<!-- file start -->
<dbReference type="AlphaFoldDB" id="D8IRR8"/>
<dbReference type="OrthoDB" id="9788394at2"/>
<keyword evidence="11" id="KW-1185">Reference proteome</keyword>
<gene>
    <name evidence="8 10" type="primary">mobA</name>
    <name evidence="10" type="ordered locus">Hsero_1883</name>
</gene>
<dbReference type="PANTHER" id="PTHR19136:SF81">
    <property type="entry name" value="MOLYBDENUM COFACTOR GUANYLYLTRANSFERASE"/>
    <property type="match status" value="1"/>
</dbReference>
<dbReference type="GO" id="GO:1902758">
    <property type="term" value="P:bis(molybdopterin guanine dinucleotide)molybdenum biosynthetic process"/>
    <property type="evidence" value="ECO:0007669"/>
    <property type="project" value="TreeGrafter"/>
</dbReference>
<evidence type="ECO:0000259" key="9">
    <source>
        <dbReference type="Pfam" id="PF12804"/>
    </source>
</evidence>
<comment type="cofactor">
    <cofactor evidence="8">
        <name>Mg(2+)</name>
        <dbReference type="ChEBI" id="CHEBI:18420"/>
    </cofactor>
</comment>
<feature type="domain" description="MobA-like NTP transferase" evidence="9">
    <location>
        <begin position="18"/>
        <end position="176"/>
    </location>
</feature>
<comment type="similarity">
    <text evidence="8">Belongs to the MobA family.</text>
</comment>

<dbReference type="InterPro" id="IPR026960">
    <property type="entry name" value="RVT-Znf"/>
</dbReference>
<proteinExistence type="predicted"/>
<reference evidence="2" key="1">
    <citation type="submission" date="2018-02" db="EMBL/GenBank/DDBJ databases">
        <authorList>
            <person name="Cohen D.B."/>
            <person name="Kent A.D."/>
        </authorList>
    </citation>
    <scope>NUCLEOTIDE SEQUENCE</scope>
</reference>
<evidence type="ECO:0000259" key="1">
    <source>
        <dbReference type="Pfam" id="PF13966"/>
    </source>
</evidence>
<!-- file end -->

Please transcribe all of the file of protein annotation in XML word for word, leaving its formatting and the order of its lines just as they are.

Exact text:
<dbReference type="AlphaFoldDB" id="D8IRR8"/>
<dbReference type="OrthoDB" id="9788394at2"/>
<keyword evidence="11" id="KW-1185">Reference proteome</keyword>
<gene>
    <name evidence="8 10" type="primary">mobA</name>
    <name evidence="10" type="ordered locus">Hsero_1883</name>
</gene>
<dbReference type="PANTHER" id="PTHR19136:SF81">
    <property type="entry name" value="MOLYBDENUM COFACTOR GUANYLYLTRANSFERASE"/>
    <property type="match status" value="1"/>
</dbReference>
<dbReference type="GO" id="GO:1902758">
    <property type="term" value="P:bis(molybdopterin guanine dinucleotide)molybdenum biosynthetic process"/>
    <property type="evidence" value="ECO:0007669"/>
    <property type="project" value="TreeGrafter"/>
</dbReference>
<evidence type="ECO:0000259" key="9">
    <source>
        <dbReference type="Pfam" id="PF12804"/>
    </source>
</evidence>
<comment type="cofactor">
    <cofactor evidence="8">
        <name>Mg(2+)</name>
        <dbReference type="ChEBI" id="CHEBI:18420"/>
    </cofactor>
</comment>
<feature type="domain" description="MobA-like NTP transferase" evidence="9">
    <location>
        <begin position="18"/>
        <end position="176"/>
    </location>
</feature>
<comment type="similarity">
    <text evidence="8">Belongs to the MobA family.</text>
</comment>

<dbReference type="InterPro" id="IPR026960">
    <property type="entry name" value="RVT-Znf"/>
</dbReference>
<proteinExistence type="predicted"/>
<reference evidence="2" key="1">
    <citation type="submission" date="2018-02" db="EMBL/GenBank/DDBJ databases">
        <authorList>
            <person name="Cohen D.B."/>
            <person name="Kent A.D."/>
        </authorList>
    </citation>
    <scope>NUCLEOTIDE SEQUENCE</scope>
</reference>
<evidence type="ECO:0000259" key="1">
    <source>
        <dbReference type="Pfam" id="PF13966"/>
    </source>
</evidence>